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2013 Chevrolet Malibu Eco vs. 2012 Honda Accord EX-L, 2012 Hyundai Sonata SE, 2012 Kia Optima EX, 2012 Toyota Camry SE, 2012 Volkswagen Passat 2.5 SE

While driving toward our southern-Ohio handling loop, we stopped at a familiar haunt: the Toy Barn, in Dublin, Ohio. Justin Hinderer s barn, erected in 1972, still houses horses and bulls, but nowadays they re prancing and raging Ferraris and Lamborghinis, with the odd Ford GT and Audi R8 thrown in for philosophical contemplation. If we wanted to photograph our mainstream sedans inside Hinderer s barn, well, we d first have to help him empty the place of roughly $900,000 in pre-owned exotica. On a frigid February day, it really clears the sinuses to light off a chrome-yellow Mallett Corvette.

The 4000-square-foot Toy Barn is even adorned with original CHEW MAIL POUCH TOBACCO signage, personally autographed by Harley Warrick, the late Ohioan who spent 55 years decorating more than 20,000 such barns. The first 1000 were a little rough, he said. After that, you get the hang of it. Warrick could sometimes knock out six barns a day.

We sure can t knock out six family-sedan tests a day. Not even close. For one thing, the cars have become spectacularly good and a lot alike. In this mainstream category, the sales and profits boil in a perpetually red-hot stew of cutthroat competition. Engineers will tell you that creating a 500-hp $100,000 supercar is child s play compared with creating a family sedan. For one thing, the average base price must nowadays hover around $25,000. The car must graduate from the EPA with something close to a 24/35-mpg diploma. It must offer a borderline-luxurious cockpit, an absorbent ride, some measure of handling, a trunk with about 15 cubic feet of storage, and a back seat that absolutely will accommodate three adults. At C/D. we ask for two further perks: some semblance of driving gratification and a sense of character.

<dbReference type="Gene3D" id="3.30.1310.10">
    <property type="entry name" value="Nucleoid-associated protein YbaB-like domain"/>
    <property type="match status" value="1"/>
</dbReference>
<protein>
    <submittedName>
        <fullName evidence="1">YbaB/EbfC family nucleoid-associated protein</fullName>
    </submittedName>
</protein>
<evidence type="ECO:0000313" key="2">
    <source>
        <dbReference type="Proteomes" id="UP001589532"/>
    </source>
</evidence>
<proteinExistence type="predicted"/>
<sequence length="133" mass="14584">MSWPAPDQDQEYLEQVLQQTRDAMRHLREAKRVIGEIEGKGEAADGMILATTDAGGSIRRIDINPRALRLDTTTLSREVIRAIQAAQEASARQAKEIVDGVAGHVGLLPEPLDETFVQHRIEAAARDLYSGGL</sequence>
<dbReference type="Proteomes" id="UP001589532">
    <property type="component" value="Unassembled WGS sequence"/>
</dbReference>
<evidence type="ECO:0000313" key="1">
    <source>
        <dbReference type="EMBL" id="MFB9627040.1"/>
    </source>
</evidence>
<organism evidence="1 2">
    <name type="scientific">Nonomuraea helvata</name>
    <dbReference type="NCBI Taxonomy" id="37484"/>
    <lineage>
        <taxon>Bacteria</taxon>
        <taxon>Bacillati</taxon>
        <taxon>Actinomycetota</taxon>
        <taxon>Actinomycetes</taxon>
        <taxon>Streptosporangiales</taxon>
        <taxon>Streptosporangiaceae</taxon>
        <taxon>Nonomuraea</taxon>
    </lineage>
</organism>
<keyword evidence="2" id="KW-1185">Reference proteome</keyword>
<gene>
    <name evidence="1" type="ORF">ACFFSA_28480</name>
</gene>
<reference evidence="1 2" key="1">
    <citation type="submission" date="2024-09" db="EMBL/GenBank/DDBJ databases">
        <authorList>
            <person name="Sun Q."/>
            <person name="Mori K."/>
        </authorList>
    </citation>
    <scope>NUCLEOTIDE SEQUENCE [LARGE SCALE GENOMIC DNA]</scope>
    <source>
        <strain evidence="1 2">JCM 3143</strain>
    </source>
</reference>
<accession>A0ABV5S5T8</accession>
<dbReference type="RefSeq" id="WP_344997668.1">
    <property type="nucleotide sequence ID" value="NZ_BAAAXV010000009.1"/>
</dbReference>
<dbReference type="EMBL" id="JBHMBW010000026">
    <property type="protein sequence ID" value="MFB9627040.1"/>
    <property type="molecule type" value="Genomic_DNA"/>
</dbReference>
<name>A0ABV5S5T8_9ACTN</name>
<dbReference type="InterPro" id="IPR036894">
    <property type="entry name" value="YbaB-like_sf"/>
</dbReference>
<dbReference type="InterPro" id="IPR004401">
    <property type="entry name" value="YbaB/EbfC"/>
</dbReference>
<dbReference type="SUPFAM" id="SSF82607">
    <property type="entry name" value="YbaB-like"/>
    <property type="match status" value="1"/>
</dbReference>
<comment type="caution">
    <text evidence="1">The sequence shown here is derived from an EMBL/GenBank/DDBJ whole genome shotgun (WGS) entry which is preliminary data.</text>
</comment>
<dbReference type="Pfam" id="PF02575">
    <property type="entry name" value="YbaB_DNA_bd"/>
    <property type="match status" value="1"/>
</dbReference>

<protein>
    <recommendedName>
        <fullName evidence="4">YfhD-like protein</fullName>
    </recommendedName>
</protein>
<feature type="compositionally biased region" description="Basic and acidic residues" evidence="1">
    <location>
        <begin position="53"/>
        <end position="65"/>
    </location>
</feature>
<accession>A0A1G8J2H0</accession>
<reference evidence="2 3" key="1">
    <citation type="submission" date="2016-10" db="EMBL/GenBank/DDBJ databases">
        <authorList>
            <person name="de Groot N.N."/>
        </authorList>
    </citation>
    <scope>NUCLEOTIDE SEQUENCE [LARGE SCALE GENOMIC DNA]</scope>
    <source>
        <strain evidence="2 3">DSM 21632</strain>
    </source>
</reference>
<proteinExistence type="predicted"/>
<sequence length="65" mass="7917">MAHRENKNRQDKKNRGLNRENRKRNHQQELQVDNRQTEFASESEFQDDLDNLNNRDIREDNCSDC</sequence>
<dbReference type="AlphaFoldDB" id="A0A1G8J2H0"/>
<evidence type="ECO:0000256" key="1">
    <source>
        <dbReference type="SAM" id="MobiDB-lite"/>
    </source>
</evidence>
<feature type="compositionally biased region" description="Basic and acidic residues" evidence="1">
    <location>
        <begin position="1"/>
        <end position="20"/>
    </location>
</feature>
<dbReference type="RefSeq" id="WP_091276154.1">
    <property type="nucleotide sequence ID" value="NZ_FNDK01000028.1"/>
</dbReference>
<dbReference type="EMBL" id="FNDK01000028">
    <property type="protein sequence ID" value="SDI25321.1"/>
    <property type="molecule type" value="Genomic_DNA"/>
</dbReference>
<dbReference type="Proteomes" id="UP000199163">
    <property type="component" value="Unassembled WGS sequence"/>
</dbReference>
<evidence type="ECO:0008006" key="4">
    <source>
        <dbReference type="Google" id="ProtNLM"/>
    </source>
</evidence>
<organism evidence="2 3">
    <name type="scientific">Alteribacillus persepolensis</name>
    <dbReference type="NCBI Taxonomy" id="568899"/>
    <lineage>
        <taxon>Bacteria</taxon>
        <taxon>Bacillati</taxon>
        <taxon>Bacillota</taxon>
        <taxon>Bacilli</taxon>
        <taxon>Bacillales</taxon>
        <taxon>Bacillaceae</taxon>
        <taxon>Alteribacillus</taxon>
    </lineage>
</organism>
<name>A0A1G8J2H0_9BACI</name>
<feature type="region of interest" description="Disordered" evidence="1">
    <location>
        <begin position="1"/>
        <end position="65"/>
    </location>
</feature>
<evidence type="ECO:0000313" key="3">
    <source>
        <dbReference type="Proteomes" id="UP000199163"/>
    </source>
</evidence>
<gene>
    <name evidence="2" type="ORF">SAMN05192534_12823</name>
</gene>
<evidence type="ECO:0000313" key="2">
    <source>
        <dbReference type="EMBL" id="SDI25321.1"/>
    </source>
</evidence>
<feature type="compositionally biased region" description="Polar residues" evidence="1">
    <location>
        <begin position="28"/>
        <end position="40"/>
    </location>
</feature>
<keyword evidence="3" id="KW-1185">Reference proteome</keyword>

In this competition, we ve included the Chevrolet Malibu and the Toyota Camry because they re brand-new. We felt compelled to include a five-cylinder Volkswagen because the Passat has already won a comparo in V-6 guise [October 2011]. The Hyundai Sonata was included for its victory in our Practically Chic shootout [May 2010]. Since 2007, we ve failed to include its sister ship, the Kia Optima, in any m nage six-pack, so why not now? And the Honda Accord tagged along like the little brother that it is, this time by dint of its 10Best laurels. Notice, however, that the Accord is long in the tooth, with the ninth generation slated to roll out this fall.

Let us now speak of the cars that were excluded. A Chrysler 200 was rejected as not yet rising to status sufficient to distinguish itself in this fierce category. The Mazda 6 is so at the end of its rope that, out of fairness, it was banished. A Subaru Legacy eliminated itself by finishing third against the Accord and Sonata in our Practically Chic trio. And a Suzuki Kizashi is a few cubits too wee for mid-size consideration.

We definitely would have included a Ford Fusion but prefer to wait for the spectacularly restyled version arriving at the end of the year. Likewise arriving shortly is a new Nissan Altima. Rest assured that all of these combatants will cycle through similar upcoming competitions in what has become our own recurring Groundhog Day.

As we visited the Toy Barn, a civilian approached and said of our Malibu, I m glad you ve got at least one American car in the mix. Fun fact: Every car in this comparo is built in America.

Even funner fact: While Harley Warrick was painting a barn in Indiana, high winds tore the roof clean off. His assistant inquired whether they should flee. Hell, no, said Warrick. This side is still standing.

Here are the six hottest family sedans still standing.

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